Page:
What’s holding you back?

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Journey with us as we explore concepts of family worship and discipleship. And be sure to check out our ministry spotlight this month, Rooted Families!

Valuing the Unit

Susie is taking dance. Bobby kicks for the football team. Extracurricular activities can splinter our families if we aren’t careful. Families have televisions in multiple rooms so each person can watch what he/she prefers. IPods come out and ear buds pop in when the family treks by car. Shared experiences are harder and harder to come by. We are surrounded by parents raising individuals with individual mindsets.


At what cost?

Community. We were designed to live in community. It wasn’t good for man to be alone (Gen. 2:18). Children are a blessing (Ps. 127). The aged possess gray hair as a sign of wisdom gained (Prov. 16:31). Neglect any part of this design and you achieve the antithesis of community: isolation.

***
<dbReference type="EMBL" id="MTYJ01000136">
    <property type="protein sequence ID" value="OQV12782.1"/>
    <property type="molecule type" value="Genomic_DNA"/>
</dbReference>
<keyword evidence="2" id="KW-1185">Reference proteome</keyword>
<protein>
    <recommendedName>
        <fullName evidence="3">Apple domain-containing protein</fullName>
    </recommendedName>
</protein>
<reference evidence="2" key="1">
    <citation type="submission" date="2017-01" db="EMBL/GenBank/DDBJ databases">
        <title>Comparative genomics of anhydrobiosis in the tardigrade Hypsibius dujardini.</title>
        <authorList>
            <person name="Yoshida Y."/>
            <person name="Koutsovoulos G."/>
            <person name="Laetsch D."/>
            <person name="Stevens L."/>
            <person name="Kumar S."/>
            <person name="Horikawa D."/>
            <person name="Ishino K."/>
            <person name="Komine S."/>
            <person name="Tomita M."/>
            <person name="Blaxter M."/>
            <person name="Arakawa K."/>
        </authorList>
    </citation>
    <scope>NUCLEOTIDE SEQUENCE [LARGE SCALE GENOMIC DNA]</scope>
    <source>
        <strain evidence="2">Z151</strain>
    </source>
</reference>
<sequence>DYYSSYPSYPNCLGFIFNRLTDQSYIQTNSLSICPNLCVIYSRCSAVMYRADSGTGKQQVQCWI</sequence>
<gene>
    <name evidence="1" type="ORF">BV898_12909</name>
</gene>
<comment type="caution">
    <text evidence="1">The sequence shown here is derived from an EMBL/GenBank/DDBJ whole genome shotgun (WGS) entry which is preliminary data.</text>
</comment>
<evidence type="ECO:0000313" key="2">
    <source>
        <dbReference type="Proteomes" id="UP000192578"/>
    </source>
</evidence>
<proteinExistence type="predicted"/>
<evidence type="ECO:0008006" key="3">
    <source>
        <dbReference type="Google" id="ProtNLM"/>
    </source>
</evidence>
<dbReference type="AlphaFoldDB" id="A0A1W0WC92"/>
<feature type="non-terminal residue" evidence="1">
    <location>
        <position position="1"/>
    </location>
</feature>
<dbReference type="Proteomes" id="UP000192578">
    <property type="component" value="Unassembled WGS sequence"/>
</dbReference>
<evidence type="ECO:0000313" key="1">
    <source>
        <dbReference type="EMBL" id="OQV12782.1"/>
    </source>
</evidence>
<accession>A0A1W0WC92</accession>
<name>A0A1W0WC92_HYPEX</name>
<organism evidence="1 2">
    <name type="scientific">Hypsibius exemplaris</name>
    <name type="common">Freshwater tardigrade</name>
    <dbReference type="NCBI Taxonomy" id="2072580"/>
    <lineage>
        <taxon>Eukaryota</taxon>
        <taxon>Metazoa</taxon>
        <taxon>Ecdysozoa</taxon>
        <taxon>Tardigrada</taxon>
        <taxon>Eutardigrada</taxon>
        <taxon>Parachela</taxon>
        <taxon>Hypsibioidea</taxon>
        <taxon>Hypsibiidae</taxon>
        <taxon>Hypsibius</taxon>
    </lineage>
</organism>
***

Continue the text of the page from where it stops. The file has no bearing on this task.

Isolation sounds ideal to the individual. No sharing or compromise, I get what I want. No disagreements, I’m in charge. This, we think, is the good life.

The good competes with the best.

With no sharing comes no opportunity for self-sacrifice. With no disagreements comes no opportunity for compassion. Individualism and isolation stunt our growth as Christ followers. We may not fully realize that stunted growth of one person in turn hinders community growth.  We don’t live in a bubble; every choice we make affects those around us.

The first institution in Scripture is the family. When we look at God’s design, we see parents, children, grandparents, and aunts and uncles bringing Him glory by sharing or handling disagreements with sensitivity and care. We see the young seek the counsel of the old(er). We see the parents and grandparents co-discipling the next generation (Deut. 6). We see the priority of God’s Word.